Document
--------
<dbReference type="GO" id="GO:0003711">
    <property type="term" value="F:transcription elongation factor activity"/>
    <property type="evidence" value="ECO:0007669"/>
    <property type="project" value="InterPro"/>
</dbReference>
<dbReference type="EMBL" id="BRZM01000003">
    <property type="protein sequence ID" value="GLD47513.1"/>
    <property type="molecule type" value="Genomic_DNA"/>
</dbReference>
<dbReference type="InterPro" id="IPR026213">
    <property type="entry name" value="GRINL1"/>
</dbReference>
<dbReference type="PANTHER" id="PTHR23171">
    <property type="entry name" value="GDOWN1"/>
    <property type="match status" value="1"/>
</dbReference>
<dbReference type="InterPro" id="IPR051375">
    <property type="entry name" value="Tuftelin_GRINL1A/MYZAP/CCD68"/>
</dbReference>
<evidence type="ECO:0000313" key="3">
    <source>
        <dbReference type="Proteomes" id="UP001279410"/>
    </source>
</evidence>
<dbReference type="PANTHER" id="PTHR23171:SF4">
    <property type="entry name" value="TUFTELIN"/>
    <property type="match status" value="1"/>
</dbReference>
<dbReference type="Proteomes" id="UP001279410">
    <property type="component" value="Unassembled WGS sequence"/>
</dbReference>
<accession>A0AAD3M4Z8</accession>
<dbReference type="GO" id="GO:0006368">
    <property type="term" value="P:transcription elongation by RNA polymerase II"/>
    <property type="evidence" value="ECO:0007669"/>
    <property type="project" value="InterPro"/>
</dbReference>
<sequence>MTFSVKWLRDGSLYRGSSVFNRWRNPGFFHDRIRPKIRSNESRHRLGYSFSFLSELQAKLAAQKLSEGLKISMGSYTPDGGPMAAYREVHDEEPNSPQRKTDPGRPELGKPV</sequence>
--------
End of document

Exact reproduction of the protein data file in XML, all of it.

<dbReference type="GO" id="GO:0003711">
    <property type="term" value="F:transcription elongation factor activity"/>
    <property type="evidence" value="ECO:0007669"/>
    <property type="project" value="InterPro"/>
</dbReference>
<dbReference type="EMBL" id="BRZM01000003">
    <property type="protein sequence ID" value="GLD47513.1"/>
    <property type="molecule type" value="Genomic_DNA"/>
</dbReference>
<dbReference type="InterPro" id="IPR026213">
    <property type="entry name" value="GRINL1"/>
</dbReference>
<dbReference type="PANTHER" id="PTHR23171">
    <property type="entry name" value="GDOWN1"/>
    <property type="match status" value="1"/>
</dbReference>
<dbReference type="InterPro" id="IPR051375">
    <property type="entry name" value="Tuftelin_GRINL1A/MYZAP/CCD68"/>
</dbReference>
<evidence type="ECO:0000313" key="3">
    <source>
        <dbReference type="Proteomes" id="UP001279410"/>
    </source>
</evidence>
<dbReference type="PANTHER" id="PTHR23171:SF4">
    <property type="entry name" value="TUFTELIN"/>
    <property type="match status" value="1"/>
</dbReference>
<dbReference type="Proteomes" id="UP001279410">
    <property type="component" value="Unassembled WGS sequence"/>
</dbReference>
<accession>A0AAD3M4Z8</accession>
<dbReference type="GO" id="GO:0006368">
    <property type="term" value="P:transcription elongation by RNA polymerase II"/>
    <property type="evidence" value="ECO:0007669"/>
    <property type="project" value="InterPro"/>
</dbReference>
<sequence>MTFSVKWLRDGSLYRGSSVFNRWRNPGFFHDRIRPKIRSNESRHRLGYSFSFLSELQAKLAAQKLSEGLKISMGSYTPDGGPMAAYREVHDEEPNSPQRKTDPGRPELGKPV</sequence>